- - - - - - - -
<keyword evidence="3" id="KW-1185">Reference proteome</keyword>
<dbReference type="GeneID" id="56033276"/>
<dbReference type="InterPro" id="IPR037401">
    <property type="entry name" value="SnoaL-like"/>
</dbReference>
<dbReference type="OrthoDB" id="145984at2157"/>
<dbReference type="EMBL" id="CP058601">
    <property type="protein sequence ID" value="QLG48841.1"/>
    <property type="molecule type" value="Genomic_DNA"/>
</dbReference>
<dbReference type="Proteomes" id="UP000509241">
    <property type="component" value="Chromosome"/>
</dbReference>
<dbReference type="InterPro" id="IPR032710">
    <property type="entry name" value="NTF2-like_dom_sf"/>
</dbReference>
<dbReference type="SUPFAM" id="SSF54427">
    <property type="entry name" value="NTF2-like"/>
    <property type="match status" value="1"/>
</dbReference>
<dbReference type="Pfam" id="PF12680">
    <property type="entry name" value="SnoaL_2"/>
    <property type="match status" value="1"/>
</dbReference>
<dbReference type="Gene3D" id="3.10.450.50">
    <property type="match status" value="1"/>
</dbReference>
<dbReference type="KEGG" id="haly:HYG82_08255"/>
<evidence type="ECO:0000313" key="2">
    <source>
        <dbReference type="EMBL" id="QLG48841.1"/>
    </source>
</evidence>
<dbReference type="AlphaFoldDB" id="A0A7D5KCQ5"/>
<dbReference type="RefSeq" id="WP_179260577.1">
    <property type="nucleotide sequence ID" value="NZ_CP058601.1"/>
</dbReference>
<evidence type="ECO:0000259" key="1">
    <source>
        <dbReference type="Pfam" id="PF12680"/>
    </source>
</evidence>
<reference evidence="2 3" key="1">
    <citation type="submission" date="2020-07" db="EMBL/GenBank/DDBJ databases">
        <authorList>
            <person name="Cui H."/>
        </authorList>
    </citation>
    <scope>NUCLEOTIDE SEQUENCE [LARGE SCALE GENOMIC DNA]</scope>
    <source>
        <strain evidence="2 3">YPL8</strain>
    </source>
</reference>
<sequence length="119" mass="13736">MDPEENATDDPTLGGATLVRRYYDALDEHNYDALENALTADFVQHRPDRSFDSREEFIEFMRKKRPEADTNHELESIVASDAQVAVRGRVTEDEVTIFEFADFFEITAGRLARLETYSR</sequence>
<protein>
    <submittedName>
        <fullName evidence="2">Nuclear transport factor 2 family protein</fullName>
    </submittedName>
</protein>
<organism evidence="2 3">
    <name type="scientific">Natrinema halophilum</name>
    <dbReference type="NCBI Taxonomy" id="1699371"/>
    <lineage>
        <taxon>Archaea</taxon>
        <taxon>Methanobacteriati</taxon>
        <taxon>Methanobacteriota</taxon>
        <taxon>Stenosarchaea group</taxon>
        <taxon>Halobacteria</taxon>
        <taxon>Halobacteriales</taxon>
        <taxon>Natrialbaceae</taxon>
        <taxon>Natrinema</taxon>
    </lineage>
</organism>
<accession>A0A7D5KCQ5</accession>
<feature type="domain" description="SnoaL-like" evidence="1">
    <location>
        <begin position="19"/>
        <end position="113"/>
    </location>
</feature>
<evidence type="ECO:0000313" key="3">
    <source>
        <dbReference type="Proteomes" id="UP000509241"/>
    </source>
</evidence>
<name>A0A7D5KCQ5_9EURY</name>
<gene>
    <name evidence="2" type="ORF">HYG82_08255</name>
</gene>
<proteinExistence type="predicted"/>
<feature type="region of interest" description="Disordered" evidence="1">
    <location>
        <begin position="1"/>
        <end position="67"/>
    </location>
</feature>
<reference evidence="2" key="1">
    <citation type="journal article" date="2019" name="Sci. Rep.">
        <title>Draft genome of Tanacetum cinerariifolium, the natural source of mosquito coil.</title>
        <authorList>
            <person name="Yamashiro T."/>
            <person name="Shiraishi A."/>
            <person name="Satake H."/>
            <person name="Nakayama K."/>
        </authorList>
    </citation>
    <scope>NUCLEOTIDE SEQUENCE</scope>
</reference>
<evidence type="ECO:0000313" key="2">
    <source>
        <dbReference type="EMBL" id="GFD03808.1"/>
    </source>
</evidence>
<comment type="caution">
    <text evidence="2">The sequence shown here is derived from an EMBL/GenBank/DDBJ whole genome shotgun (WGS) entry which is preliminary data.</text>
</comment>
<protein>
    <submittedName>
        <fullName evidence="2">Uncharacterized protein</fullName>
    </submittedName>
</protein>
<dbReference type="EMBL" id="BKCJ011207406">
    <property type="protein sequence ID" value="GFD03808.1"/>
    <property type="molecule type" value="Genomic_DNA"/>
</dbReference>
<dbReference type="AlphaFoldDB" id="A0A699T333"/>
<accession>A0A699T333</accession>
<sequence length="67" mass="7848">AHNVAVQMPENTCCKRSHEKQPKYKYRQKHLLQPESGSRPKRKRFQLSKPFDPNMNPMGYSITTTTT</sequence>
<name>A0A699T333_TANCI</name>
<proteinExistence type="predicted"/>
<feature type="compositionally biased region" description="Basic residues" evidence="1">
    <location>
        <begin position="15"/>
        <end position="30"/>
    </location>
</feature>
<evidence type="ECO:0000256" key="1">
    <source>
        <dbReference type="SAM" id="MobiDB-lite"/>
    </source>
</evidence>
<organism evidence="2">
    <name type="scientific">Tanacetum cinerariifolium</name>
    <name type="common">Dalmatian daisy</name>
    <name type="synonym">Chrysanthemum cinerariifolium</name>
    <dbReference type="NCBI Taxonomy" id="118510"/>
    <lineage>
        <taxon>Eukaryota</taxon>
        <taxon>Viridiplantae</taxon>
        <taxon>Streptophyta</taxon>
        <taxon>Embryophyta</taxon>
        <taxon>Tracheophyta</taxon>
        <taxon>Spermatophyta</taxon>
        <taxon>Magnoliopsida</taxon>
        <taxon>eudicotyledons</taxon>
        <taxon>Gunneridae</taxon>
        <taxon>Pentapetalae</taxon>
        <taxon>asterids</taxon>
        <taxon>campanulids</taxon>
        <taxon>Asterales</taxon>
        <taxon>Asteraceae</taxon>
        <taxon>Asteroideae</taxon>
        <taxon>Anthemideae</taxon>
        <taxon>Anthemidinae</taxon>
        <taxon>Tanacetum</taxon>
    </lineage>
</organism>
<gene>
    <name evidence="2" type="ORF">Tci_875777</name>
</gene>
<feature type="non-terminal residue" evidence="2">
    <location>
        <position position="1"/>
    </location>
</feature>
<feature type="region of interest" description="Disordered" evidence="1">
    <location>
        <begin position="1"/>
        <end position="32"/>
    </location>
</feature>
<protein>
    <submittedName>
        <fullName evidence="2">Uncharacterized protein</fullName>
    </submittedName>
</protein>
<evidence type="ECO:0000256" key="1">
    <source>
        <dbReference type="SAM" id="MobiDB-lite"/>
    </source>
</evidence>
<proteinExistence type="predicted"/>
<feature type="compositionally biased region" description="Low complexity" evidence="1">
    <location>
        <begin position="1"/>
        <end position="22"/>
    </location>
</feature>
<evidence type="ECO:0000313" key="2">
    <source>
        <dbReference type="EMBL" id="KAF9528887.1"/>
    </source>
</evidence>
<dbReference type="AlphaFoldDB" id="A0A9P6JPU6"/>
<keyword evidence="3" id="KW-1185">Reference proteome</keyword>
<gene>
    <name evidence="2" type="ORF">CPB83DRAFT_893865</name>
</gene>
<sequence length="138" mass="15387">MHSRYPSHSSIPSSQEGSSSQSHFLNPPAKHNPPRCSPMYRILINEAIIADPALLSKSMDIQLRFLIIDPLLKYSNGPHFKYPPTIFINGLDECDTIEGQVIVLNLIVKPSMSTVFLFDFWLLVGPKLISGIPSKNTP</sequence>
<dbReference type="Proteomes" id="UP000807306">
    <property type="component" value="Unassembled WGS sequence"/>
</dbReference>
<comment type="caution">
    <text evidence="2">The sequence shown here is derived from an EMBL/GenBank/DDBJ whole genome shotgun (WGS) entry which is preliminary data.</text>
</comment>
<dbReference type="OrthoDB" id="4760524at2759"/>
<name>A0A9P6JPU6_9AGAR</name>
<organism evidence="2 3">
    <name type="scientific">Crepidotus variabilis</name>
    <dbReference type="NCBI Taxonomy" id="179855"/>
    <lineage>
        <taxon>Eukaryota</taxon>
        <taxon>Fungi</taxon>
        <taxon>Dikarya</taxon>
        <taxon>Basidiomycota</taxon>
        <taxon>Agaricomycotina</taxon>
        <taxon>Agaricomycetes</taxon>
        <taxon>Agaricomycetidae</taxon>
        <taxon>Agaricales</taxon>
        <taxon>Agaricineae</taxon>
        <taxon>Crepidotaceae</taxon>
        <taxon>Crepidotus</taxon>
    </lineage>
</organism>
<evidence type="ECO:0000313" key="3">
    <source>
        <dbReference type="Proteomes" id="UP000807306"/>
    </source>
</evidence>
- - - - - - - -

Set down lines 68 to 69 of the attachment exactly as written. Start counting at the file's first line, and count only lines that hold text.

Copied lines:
        <taxon>Halobacteria</taxon>
        <taxon>Halobacteriales</taxon>